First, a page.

An artist, entrepreneur and writer walking the Buddhist path, his art focuses on the Dharma Wheel. The four wheels shown above are among over 600 DharmaMechanic has created over the course of his career. Each has a unique story. If you’d like to read the story of these wheels or purchase a framed 20" x 20" ready-to-hang print, visit SilkDharma.com.

What are The Four Noble Truths?

  1. The truth of suffering
  2. The truth of the origin of suffering
  3. The truth of the cessation of suffering
  4. The truth of the path to the cessation of suffering

What is The Noble Eightfold Path?

  1. Right view
  2. Right intention
  3. Right action
  4. Right speech
  5. Right livelihood
  6. Right effort
  7. Right mindfulness
  8. Right concentration

What is a Dharma Wheel?

 

 


Zen Spot #1 -- Mindfulness, meditation and the quiet chaos outside a school January 28, 2015 00:32

Zen Spot series

There are times when I stop, either spontaneously or when confronted with an obstacle, and I'm overcome with a sense of centeredness. Occurrences are unpredictable and welcomed. Sometimes the experience takes place when the surrounding world is quiet and calm. At other times, a crowded highway or an urban market provide the context. 

Wissahickon Charter School

Every visitor is welcomed by the mural shown above. I was welcomed following an invitation to visit a fundraiser to support the curriculum. At the time, I had the ability to offer only a little financial support. In fact, the school offered much more to me than I could offer in return. The invitation provided centeredness. The financial obstacle offered centeredness.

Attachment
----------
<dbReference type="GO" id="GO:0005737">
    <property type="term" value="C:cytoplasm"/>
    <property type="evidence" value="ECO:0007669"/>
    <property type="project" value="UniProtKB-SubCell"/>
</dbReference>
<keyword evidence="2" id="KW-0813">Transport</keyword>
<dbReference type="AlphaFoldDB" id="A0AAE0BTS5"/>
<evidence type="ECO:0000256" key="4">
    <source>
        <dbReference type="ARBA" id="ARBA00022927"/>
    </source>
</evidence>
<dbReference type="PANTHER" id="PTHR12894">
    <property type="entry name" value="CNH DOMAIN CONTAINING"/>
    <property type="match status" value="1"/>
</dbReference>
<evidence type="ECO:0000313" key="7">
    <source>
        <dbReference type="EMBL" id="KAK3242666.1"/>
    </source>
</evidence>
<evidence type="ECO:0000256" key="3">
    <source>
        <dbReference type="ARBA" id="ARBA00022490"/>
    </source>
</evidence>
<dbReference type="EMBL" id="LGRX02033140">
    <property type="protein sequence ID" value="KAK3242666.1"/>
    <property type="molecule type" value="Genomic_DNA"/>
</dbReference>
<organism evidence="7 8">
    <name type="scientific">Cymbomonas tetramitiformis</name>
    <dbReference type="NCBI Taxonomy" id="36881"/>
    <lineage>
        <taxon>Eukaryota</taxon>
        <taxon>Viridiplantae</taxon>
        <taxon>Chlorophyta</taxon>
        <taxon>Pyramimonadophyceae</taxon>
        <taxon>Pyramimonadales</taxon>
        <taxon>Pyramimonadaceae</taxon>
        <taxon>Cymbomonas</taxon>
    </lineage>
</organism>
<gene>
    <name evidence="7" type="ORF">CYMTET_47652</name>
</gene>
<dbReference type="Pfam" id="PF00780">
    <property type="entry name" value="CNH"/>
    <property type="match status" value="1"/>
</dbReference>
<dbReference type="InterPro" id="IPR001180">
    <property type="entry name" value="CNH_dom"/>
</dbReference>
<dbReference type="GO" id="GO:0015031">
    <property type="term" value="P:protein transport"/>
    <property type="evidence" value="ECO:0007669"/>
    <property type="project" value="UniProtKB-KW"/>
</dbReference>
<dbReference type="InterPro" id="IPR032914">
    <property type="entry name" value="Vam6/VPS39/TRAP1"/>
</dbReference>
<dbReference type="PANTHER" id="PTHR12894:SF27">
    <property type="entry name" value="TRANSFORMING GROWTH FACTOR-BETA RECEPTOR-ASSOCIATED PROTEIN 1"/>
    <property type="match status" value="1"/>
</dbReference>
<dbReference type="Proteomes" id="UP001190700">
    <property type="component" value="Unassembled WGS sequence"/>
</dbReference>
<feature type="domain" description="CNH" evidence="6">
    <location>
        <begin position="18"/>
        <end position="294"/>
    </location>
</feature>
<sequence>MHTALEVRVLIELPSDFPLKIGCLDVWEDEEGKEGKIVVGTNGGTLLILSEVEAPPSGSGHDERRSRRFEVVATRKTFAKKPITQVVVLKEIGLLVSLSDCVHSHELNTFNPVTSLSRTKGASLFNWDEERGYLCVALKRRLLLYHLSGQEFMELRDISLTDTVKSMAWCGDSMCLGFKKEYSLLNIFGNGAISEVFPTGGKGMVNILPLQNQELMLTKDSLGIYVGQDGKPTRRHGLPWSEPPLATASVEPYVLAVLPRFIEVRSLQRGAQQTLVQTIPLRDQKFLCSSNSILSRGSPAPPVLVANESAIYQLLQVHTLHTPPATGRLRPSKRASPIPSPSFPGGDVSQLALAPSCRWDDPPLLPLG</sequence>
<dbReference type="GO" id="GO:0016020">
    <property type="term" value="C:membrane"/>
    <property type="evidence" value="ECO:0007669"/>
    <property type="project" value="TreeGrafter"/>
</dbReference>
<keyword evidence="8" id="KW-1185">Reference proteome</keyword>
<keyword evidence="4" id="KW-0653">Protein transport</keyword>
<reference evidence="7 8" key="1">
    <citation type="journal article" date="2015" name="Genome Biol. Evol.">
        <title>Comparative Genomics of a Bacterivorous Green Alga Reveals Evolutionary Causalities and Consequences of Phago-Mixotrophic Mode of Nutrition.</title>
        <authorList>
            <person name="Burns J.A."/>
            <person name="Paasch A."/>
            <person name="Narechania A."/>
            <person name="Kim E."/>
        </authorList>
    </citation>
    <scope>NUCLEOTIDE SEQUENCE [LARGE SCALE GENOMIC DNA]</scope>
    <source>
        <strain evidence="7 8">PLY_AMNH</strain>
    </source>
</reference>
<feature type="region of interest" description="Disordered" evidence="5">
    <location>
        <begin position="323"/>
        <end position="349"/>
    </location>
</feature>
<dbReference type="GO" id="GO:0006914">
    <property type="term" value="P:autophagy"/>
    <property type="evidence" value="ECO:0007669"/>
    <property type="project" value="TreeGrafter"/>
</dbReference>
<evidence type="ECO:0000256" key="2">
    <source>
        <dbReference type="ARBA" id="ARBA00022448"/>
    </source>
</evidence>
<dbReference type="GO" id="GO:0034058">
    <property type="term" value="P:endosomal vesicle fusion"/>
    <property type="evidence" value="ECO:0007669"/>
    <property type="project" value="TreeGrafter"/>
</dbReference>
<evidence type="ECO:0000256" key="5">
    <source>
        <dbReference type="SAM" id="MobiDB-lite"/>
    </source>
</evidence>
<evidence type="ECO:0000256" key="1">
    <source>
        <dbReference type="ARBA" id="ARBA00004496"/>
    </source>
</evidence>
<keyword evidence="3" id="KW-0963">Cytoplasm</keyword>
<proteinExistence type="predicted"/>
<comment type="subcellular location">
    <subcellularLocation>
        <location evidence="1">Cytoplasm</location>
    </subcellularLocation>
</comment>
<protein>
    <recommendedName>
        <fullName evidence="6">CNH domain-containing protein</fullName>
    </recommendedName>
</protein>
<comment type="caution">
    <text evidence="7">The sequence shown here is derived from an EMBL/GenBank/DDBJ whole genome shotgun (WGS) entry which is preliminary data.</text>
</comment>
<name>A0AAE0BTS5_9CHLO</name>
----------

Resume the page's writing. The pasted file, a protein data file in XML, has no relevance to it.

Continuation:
Like all schools, the student's artwork was brilliant and telling. Love and struggle were evident. I took the photo of the mural as I was leaving. Housed in an old industrial building, the school sits adjacent to a loud, busy highway. The contrast between the love demonstrated inside and the cacophony outside combined to create an unexpected stillness.

> 

The Zen Spot series will be an ongoing collection of images and essays about my search for mindfulness. The journey begins.

>

About DharmaMechanic

An artist, entrepreneur and writer walking the Buddhist path, his art focuses on the Dharma Wheel. The four wheels shown above are among 600 he has created over the course of his career. Each has a unique story. If you’d like to read more about an individual wheel or purchase a framed 20" x 20" ready-to-hang print, visit SilkDharma.com.

--------------------------------------------------------------
Invented by DharmaMechanic
-
-
-